Causes of nicotine dependence
Nicotine is a highly addictive substance.
As a person smokes, nicotine travels directly to the bloodstream from the lungs and on to the brain. In the brain, chemicals are released that entice people to smoke more.
Quitting smoking is very challenging, and the younger you start smoking, the harder it will be to quit.
Risk factors for nicotine dependence
Anyone who currently smokes or uses tobacco products is at higher risk of developing a tobacco addiction.
Other factors that could determine who will start smoking include:
- Age — if you start smoking at a young age, you are very likely to smoke heavily as an adult.
- Mental illness or depression — people who suffer from a mental illness, such as depression, are more likely to start smoking and develop a tobacco addiction.
- Genetics — tobacco addiction could be partially genetic. Genetic factors potentially influence how the cells respond to nicotine.
- Substance abuse — people who use illicit drugs or drink alcohol excessively are more likely to suffer from tobacco addiction.
Symptoms of nicotine dependence
If you are a smoker and cannot quit, you are likely addicted to tobacco.
Other symptoms of nicotine addiction include:
- Experiencing withdrawal symptoms when trying to quit
- Withdrawal from other activities to smoke
- Needing tobacco to feel “normal”
- Continuing to smoke despite other health problems
Diagnosis of nicotine dependence
Your primary care doctor will ask a series of questions to determine how dependent on nicotine you are.
If you smoke soon after you wake up and smoke multiple packs a day, you are more dependent.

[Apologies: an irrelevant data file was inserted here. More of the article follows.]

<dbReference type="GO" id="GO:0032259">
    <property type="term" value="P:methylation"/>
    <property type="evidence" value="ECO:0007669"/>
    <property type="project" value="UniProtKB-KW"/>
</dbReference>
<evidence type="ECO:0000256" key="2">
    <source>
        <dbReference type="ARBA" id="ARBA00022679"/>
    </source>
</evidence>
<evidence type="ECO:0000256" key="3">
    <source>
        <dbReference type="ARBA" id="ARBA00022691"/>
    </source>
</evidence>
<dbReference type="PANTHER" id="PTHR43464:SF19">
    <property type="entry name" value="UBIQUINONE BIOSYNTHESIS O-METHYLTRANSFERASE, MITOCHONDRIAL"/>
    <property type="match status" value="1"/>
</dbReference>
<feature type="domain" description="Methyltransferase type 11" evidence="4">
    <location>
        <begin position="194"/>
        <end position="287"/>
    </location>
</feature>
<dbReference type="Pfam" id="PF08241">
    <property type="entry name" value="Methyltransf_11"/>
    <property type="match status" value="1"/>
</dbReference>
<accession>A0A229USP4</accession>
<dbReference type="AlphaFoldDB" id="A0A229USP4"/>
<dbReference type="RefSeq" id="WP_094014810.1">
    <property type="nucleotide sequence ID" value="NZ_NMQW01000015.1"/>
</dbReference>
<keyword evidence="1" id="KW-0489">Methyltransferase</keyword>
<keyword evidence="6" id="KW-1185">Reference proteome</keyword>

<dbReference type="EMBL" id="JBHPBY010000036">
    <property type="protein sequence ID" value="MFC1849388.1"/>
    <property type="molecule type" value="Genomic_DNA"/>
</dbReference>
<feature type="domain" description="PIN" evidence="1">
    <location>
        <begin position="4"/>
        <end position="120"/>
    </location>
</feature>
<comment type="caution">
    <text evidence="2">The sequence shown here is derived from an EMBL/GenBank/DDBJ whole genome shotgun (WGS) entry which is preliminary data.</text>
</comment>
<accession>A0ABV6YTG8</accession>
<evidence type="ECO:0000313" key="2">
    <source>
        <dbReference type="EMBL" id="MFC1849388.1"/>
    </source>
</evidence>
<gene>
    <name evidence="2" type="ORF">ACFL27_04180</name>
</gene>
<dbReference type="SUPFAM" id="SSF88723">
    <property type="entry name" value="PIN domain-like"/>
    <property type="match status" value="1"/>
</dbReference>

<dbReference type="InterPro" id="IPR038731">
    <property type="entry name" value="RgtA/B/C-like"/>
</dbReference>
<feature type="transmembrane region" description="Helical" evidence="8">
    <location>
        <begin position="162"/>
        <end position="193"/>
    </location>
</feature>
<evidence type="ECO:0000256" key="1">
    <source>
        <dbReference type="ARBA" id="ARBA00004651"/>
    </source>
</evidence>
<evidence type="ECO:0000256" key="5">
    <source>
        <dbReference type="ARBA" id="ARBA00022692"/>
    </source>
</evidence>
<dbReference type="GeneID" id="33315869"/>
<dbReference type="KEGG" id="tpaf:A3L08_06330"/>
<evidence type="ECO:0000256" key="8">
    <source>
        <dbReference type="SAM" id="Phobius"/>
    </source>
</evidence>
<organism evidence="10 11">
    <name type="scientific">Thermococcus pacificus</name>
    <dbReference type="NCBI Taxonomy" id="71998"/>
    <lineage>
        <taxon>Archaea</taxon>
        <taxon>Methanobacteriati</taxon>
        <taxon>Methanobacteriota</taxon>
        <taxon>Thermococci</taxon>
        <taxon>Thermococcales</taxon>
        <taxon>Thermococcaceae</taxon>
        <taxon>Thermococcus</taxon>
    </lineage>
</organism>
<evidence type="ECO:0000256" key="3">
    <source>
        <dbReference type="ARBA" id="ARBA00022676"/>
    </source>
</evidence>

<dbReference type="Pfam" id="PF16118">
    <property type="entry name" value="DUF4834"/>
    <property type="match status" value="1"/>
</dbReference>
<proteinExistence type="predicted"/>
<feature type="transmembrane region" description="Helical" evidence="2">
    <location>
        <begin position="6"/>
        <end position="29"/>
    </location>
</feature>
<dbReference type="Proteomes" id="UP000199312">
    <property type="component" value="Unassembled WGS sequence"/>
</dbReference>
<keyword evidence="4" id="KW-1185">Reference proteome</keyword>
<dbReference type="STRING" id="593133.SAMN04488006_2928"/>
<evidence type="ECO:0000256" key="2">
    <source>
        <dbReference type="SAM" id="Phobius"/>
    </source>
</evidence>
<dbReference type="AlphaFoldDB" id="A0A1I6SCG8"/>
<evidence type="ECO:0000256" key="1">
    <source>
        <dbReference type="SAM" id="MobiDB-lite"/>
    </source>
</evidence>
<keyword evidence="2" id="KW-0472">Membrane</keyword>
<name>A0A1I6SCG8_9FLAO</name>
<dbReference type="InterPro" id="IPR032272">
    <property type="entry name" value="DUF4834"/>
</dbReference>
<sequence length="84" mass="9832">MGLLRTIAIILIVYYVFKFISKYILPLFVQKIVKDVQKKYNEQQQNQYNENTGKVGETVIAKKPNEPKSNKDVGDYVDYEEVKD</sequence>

Your doctor will determine the most appropriate course of treatment based on your dependency level.
Treatments for nicotine dependence
There are a variety of treatments available to help people stop smoking including:
Nicotine replacement treatments (NRTs)
Nicotine gum and the nicotine patch are NRTs that help patients relieve symptoms of withdrawal. When used in conjunction with behavioral treatments, there is a higher rate of success.
Types of NRTs include:
- Nicotine patch — worn on the skin, somewhere between neck and waist, and delivers nicotine directly to bloodstream, each day for eight weeks or more.
- Nicotine gum — delivers nicotine to the blood through the mouth lining; patients are encouraged to chew the gum when they feel a craving to smoke coming on.
- Nicotine lozenge — delivers nicotine directly to the blood through the lining of the mouth; patients are instructed to place the lozenge between the cheek and gum line to allow it to dissolve.
Nicotine replacement therapy available by prescription include:
- Nicotine nasal spray — sprayed into the nostrils and absorbed through the nasal membranes; delivers nicotine quicker than the patch, gum or lozenge.
- Nicotine inhaler — delivers nicotine into your mouth, where it can enter the bloodstream through the lining of the mouth.
Medications for smoking cessation such as Zyban, Pamelor and Chantix help patients quit smoking by easing withdrawal symptoms. These drugs also can block the effects of nicotine if people start smoking again.
Smoking intervention programs can help patients quit smoking with a variety of resources, including self-help materials and cognitive-behavioral therapy. The greatest successes come when the therapy is tailored to the patient’s situation.
In many patients, blood pressure and heart attack risk decreases as soon as they quit smoking.